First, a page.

Spring Chicken Fever!
At Creating Sustainable Roots we believe living more sustainably means bringing agriculture back into urban settings and we’ve found raising backyard chickens is one of the most fun and productive ways to do this! Chickens have the capability to provide soil cultivation, weed control, insect control, natural and super effective fertilizer, compost, education for children, a very abundant and healthy source of nutrition in their eggs, and bring a lot of joy to your life.
We first got 6 baby chicks in the spring of 2014 and have been hooked ever since. They are easy to care for and there really is nothing quite like checking the laying box and seeing a fresh bundle of eggs just waiting to hit the frying pan! We parted ways with those chickens just before this past winter when their egg laying had more or less stopped and have been dreaming about new ones each day since.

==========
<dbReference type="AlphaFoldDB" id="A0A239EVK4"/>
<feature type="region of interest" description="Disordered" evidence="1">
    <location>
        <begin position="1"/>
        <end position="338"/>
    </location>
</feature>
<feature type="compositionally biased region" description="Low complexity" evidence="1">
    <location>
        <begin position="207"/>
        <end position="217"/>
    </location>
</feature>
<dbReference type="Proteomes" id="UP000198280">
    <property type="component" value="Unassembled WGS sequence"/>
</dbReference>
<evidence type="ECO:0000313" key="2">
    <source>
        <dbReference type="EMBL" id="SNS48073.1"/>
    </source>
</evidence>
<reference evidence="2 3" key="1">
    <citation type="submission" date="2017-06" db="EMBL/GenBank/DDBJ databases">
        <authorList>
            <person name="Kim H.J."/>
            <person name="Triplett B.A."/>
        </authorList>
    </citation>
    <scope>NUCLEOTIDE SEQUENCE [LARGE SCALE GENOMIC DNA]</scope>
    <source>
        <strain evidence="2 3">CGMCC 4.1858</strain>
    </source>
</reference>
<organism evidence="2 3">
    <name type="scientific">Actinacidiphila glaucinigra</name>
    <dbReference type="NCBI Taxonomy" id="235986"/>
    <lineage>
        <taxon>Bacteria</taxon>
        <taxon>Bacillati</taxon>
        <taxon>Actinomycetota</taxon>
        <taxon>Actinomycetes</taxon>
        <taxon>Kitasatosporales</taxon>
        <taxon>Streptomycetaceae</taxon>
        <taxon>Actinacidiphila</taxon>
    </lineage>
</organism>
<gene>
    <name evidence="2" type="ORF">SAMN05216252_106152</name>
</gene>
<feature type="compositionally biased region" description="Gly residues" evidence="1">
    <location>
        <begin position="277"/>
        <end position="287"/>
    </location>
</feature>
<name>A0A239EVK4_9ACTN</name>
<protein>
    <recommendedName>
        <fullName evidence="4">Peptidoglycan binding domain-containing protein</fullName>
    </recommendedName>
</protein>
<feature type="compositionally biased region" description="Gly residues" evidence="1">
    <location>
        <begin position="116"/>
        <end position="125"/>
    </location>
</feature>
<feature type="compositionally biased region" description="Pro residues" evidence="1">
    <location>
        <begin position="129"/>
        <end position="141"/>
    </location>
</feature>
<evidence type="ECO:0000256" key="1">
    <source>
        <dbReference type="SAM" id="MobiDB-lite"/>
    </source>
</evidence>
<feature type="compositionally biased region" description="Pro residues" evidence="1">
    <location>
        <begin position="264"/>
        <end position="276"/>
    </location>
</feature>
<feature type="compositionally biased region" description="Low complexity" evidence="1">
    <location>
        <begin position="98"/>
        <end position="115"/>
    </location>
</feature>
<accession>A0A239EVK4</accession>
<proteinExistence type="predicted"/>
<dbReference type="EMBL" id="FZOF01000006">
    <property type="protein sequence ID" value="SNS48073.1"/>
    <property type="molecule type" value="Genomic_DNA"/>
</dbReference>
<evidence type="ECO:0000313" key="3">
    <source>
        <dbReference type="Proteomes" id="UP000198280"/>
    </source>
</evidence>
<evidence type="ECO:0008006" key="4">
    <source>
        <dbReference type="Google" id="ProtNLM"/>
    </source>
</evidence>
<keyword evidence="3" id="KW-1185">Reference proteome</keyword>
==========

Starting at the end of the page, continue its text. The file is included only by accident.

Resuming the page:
This past weekend, without too much of a plan, we hopped in the car and drove to a local feed store that we heard sold chickens. Driving home we had 3 small boxes containing 10 baby chick-i-dee’s inside! There are 4 Araucanas (Easter Eggers), 2 Barred Rock, 2 Golden Sex-link, and 2 Rhode Island Red’s. The Araucanas are called Easter Eggers because they can lay any spectrum of blue or green eggs while the rest will lay a typical brown egg. The Golden Sex-link is the only one that is a new breed for us. We think the Araucanas are around 6 weeks old and the others 1-2 weeks.
Until they get all their feathers they are living with us in our living room in a large box raised off the ground on a folding table so our dog doesn’t get too adventurous. Our plan is to build a chicken tractor, or mobile chicken coop, over the next few weeks to have ready for when they move outside. We’ll probably share more about that adventure but we’re pretty excited that we picked up a used kids playset for free on Craigslist and got all the fine cedar lumber we needed for free. We have a small stationary coop that may house them in the intermediate which we eventually hope to fill with a few ducks.